2/5/2015 3:45 PM EST

Europeans are ahead of Americans in their studies of herbal medicines. Just because we haven't studied herbal medicine very thoroughly l (there is no money in herbs for the Pharm. companies), does not mean that herbal medicines are ineffective. In fact, there are some studies that do support the usage of herbal medicines. 
2/5/2015 3:37 PM EST

At one point, there were not scientific studies proving *anything*. That's not the same as saying something doesn't work. 

While I'm a fan of quackwatch, they don't always get it right either, nor are patients the only ones with false negative biases ( Look, quite a few herbal "supplements" have measurable effects, as any diabetic who takes bitter melon extract and has a meter can tell you. 

As far as supplements go, I suggest you forget the skeptic web sites and review It's not fun, or easy, but you're more likely to get accurate information as far as it can be found.
2/5/2015 12:23 PM EST
It's pretty straightforward. For most of the things I have, for instance (i.e. restless legs, minor depression, fibromyalgia), modern western medicine has next to nothing to offer that isn't expensive, addicting, or with a side effect profile that's worse than most illegal drugs.  

So I take supplements, which are cheap, effective and most importantly, keep me off of the medical system radar, so I can avoid the insurance company scam called "pre-existing conditions."  

Moreover, the current drug development and approval system is beyond idiotic. The FDA just recently approved a "fast-acting" antidepressant like it's some kind of new miracle. Indian herbs like Shankhpushi and Tulsi, both fast acting antidepressants, are cheap, available online or in many health food stores, and have been in use for the last millennium or so.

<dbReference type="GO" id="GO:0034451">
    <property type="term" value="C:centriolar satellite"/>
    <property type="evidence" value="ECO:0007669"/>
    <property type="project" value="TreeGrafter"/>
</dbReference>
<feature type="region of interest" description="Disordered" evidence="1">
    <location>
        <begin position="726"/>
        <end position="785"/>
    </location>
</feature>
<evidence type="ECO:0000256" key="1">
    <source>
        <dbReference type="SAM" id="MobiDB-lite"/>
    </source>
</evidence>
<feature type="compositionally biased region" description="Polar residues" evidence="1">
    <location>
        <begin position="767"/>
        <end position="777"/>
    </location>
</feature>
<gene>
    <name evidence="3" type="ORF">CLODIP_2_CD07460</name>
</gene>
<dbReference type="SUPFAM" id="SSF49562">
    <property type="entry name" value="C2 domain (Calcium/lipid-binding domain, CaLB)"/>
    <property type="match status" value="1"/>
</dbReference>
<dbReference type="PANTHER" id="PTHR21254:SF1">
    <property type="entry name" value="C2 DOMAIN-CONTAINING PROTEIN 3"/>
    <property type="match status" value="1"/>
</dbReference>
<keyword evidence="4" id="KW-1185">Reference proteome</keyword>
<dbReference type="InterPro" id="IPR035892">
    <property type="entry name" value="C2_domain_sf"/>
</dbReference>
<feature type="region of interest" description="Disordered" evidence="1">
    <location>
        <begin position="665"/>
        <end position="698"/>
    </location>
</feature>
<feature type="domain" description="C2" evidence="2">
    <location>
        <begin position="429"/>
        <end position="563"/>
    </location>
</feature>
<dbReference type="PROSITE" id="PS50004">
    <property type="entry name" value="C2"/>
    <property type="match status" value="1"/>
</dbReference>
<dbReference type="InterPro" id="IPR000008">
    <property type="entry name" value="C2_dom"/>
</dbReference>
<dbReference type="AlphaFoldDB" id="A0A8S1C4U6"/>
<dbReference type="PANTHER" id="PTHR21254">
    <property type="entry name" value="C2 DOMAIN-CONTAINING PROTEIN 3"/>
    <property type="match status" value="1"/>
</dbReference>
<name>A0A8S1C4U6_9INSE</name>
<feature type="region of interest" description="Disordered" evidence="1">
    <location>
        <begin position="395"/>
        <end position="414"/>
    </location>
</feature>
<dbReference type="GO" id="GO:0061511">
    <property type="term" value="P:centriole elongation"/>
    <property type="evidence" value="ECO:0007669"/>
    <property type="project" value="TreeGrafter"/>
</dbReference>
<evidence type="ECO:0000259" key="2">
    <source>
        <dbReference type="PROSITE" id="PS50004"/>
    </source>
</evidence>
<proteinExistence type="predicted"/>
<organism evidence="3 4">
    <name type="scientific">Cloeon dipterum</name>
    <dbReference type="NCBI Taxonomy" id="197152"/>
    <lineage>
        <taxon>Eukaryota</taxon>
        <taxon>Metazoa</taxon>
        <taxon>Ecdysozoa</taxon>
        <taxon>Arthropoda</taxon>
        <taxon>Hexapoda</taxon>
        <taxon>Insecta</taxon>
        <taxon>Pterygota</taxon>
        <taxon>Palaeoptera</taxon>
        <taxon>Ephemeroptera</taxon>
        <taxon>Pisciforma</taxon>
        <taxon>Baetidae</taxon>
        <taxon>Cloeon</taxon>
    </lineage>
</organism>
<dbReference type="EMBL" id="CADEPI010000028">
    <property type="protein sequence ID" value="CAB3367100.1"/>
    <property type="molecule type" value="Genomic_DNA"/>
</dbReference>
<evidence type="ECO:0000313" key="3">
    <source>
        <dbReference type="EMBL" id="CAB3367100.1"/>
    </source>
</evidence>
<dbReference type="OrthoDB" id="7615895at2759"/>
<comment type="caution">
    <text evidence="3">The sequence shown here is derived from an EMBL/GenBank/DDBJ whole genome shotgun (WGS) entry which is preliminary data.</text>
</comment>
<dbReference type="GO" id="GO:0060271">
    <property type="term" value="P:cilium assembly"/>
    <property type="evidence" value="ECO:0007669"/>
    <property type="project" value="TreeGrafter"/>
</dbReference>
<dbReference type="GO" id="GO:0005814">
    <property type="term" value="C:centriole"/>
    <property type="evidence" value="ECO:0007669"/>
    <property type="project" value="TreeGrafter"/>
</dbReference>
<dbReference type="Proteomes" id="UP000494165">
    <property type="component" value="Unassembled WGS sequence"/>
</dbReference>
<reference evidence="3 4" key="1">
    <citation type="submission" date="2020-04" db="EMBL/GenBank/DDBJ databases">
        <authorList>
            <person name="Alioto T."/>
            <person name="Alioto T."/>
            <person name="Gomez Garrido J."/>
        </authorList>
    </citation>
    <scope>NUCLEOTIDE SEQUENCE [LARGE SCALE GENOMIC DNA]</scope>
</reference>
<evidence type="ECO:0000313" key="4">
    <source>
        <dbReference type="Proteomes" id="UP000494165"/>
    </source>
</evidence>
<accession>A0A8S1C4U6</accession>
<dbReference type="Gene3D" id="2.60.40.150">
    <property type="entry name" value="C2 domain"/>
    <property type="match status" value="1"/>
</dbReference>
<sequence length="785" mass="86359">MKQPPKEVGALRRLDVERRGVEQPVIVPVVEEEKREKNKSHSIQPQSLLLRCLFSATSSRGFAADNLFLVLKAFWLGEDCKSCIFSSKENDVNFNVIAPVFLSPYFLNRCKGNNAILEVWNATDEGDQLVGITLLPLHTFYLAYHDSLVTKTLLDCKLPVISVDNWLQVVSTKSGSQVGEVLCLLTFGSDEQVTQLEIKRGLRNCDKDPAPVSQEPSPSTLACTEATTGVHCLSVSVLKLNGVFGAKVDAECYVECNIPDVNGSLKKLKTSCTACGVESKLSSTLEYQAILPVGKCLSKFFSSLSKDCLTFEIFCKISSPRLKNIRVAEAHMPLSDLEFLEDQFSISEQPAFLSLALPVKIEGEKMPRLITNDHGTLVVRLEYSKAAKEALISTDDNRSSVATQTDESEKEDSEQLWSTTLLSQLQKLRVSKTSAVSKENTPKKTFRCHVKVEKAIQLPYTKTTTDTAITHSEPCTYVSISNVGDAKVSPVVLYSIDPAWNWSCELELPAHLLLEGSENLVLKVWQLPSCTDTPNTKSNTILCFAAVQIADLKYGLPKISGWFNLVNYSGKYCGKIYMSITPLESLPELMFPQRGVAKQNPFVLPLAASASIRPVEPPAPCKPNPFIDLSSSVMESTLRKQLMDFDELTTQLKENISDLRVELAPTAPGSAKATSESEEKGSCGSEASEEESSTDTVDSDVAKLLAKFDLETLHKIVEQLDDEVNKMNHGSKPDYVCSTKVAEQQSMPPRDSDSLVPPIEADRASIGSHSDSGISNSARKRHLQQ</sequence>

So while FDA wonks spin in their own hall of mirrors, we at ground level have real health problems to solve, and we do with real, available tools.
2/5/2015 12:35 PM EST
Are you serious? None of that crap works. Because if it did the big pharma would jump all over it.

2/5/2015 12:54 PM EST

you can't patent natural things. that's why big pharma is not interested.
2/5/2015 2:03 PM EST

Holla26, why don't you just buy a bottle of Holy Basil (i.e. Tulsi) at the local health food store and try it. If you know a diabetic, ask them to try bitter melon and start measuring their blood sugar.

You can't patent an herb. Drug companies don't care at about cheap herbs. You'll never see a drug company study that confirms their effect. 

2/5/2015 2:29 PM EST [Edited]

Only if they can find a way to patent a refined version of it.

Otherwise they're paying megabucks to get it FDA tested just so that other companies can sell it out from under them.

No comments: